For the time being. A temporary position or appointment. Also called pro tem.
Origin of pro-tempore
Latin prō temporeprōfortemporeablative oftempustime
American Heritage Dictionary of the English Language, 5th Edition
Pro-tempore Sentence Examples
Hayes by a majority of less than 3000 votes; but the Democrats gained a majority in both branches of the state legislature, and Thurman was elected to the United States Senate, where he served from 1869 until 1881 - during the 46th Congress (1879-1881) as president pro tempore.
Its site was originally included in the so-called "Bingham Patent," a tract on both sides of the Susquehanna river owned by William Bingham (1751-1804), a Philadelphia merchant, who was a member of the Continental Congress in 1787-1788 and of the United States Senate in 1795 - 1801, being president pro tempore of the Senate from the 16th of February to the 3rd of March 1797.
In England, for quite two centuries after its conversion, the clergy administered only pro tempore in the parochial churches, receiving their maintenance from the cathedral church, all the appointments within the diocese lying with the bishop. But in order to promote the building and endowment of parochial churches those who had contributed to their erection either by a grant of land, by building or by endowment, became entitled to present a clerk of their own choice to the bishop, who was invested with the revenues derived from such contribution.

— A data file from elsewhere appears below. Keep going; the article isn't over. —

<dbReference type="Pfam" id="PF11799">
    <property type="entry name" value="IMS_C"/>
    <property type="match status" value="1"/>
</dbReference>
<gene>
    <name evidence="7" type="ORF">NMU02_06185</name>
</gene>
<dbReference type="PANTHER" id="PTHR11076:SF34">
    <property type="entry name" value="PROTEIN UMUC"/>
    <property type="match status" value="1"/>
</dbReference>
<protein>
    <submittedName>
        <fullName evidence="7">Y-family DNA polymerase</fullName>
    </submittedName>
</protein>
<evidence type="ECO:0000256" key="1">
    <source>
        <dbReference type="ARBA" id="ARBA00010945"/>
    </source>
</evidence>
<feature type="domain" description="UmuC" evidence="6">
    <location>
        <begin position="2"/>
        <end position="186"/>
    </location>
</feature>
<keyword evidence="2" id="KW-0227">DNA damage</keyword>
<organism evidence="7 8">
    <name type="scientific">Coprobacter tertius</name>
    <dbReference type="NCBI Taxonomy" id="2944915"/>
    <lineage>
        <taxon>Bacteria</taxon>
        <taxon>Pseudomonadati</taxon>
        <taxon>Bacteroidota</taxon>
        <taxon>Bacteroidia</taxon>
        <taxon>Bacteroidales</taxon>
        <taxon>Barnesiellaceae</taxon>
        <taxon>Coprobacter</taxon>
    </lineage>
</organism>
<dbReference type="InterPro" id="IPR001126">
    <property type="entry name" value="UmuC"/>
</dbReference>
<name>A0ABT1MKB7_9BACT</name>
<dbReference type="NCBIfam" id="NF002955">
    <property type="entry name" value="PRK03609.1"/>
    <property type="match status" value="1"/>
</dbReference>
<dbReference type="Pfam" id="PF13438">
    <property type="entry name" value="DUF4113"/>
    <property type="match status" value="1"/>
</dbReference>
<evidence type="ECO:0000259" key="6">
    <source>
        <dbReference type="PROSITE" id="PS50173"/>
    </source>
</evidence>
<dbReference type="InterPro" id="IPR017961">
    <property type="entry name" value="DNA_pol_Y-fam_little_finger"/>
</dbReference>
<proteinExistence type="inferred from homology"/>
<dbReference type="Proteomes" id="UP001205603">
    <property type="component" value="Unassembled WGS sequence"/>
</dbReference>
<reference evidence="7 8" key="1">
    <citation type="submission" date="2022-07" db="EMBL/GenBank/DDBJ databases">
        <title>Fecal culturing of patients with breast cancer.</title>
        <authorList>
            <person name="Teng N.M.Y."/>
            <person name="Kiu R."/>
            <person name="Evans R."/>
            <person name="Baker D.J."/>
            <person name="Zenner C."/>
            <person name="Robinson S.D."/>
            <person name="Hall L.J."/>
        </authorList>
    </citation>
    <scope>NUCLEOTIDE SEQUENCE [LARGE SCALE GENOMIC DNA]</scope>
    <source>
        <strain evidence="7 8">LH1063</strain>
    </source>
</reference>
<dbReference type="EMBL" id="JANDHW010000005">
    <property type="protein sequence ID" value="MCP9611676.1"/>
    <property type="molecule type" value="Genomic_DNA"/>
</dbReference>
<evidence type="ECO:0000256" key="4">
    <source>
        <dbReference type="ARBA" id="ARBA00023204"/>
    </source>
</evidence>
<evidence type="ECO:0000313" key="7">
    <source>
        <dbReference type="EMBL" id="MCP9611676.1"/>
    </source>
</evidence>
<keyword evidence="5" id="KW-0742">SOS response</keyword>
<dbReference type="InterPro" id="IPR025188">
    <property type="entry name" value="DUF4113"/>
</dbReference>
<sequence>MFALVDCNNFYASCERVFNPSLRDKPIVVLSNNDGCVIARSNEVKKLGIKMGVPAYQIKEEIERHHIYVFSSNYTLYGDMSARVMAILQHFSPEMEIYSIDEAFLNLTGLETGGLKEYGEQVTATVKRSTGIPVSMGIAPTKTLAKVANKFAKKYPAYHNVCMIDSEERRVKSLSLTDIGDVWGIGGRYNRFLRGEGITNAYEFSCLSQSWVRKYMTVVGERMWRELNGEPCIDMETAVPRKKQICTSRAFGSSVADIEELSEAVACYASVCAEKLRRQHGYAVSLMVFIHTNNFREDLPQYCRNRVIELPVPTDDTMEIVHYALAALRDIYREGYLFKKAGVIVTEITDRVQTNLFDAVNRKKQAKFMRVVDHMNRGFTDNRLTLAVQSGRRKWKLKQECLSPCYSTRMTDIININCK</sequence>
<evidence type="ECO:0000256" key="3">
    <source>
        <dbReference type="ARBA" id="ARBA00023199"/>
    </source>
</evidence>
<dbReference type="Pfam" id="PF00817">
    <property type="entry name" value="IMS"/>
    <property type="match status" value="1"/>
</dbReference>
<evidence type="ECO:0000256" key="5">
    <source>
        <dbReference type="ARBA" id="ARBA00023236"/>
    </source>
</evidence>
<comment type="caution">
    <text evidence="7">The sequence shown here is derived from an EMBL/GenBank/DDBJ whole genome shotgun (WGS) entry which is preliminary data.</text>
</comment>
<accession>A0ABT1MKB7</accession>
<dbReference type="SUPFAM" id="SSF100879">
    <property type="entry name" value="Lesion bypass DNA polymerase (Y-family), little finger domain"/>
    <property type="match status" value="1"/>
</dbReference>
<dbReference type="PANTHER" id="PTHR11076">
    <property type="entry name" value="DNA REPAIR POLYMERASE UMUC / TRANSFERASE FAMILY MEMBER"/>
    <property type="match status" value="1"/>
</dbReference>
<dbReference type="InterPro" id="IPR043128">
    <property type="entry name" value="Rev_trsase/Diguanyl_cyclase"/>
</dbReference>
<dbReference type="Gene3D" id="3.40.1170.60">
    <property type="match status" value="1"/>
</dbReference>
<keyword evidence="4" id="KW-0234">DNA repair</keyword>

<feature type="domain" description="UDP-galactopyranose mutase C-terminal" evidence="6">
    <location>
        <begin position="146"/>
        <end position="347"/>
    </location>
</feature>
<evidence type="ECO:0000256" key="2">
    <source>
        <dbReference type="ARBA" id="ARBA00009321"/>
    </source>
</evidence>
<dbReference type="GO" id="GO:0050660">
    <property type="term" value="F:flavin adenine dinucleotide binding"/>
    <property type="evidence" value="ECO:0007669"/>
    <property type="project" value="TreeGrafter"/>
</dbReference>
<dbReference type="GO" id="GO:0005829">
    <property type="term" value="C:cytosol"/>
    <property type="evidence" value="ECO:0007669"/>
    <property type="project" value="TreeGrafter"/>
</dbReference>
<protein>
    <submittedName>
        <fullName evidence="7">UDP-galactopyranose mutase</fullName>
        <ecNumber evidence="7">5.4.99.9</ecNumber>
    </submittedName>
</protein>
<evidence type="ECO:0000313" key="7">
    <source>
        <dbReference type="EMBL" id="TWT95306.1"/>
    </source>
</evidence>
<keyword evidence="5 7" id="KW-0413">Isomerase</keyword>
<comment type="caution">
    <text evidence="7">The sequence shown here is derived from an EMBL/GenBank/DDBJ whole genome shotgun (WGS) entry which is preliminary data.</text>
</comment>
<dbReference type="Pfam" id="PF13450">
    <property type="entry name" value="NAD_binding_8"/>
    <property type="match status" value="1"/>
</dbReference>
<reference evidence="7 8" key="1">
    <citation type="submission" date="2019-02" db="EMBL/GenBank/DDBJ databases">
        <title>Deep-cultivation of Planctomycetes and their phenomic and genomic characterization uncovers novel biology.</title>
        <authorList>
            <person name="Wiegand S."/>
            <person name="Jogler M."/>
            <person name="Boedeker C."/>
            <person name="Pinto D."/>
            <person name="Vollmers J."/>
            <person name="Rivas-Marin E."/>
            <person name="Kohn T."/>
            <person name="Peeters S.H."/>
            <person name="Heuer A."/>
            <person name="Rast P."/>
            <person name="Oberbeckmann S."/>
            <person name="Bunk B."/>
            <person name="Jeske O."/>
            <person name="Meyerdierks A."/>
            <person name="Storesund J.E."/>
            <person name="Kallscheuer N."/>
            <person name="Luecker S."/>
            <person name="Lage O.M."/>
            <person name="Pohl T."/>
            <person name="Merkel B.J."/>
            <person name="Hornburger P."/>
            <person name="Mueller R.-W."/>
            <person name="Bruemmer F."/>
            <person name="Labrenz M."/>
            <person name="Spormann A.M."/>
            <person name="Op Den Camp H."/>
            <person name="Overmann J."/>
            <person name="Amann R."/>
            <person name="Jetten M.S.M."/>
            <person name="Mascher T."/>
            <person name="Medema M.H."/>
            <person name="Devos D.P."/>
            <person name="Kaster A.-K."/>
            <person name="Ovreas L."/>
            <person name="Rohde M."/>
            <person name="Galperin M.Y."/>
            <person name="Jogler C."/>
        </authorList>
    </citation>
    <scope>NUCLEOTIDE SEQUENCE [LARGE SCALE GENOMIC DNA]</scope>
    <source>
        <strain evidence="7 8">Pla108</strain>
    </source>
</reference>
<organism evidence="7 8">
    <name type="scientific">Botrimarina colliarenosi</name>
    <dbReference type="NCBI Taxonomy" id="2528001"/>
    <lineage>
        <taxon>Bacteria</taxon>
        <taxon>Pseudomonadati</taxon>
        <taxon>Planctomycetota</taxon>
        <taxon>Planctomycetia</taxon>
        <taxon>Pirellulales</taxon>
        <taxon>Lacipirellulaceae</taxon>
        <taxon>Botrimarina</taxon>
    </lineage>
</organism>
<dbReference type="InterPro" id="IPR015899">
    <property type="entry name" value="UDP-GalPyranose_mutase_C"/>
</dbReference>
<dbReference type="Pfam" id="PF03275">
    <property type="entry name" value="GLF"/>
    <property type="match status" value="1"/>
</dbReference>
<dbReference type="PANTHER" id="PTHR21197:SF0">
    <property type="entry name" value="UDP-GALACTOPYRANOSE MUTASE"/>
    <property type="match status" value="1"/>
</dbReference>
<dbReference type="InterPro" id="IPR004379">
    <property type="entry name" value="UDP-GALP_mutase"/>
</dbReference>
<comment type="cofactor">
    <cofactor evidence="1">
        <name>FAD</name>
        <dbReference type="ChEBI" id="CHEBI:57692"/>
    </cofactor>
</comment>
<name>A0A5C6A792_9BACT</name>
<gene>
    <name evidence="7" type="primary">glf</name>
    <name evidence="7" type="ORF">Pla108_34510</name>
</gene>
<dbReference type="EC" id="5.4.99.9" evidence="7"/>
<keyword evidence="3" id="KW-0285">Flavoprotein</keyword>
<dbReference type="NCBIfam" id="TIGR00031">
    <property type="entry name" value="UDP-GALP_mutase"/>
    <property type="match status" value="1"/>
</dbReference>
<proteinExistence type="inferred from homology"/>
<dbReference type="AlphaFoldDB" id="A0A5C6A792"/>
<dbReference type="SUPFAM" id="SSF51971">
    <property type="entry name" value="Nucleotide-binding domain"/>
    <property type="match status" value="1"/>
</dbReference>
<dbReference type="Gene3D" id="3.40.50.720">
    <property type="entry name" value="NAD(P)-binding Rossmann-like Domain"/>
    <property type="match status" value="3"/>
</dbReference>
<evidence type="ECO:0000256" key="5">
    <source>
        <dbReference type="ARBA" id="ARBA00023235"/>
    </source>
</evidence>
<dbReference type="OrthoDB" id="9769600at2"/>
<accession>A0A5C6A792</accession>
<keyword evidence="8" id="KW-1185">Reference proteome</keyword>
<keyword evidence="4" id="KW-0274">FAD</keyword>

From 1807 to 1813 he was a member of the United States Senate, of which he was president pro tempore from March 1812 to March 1813..
The city has been the residence of a number of prominent men, including David Davis (1815-1886), an associate justice of the United States Supreme Court in 1862-1877, a member of the United States Senate in 1877-1883, and president pro tempore of the Senate in 1881-1883; Governor John M.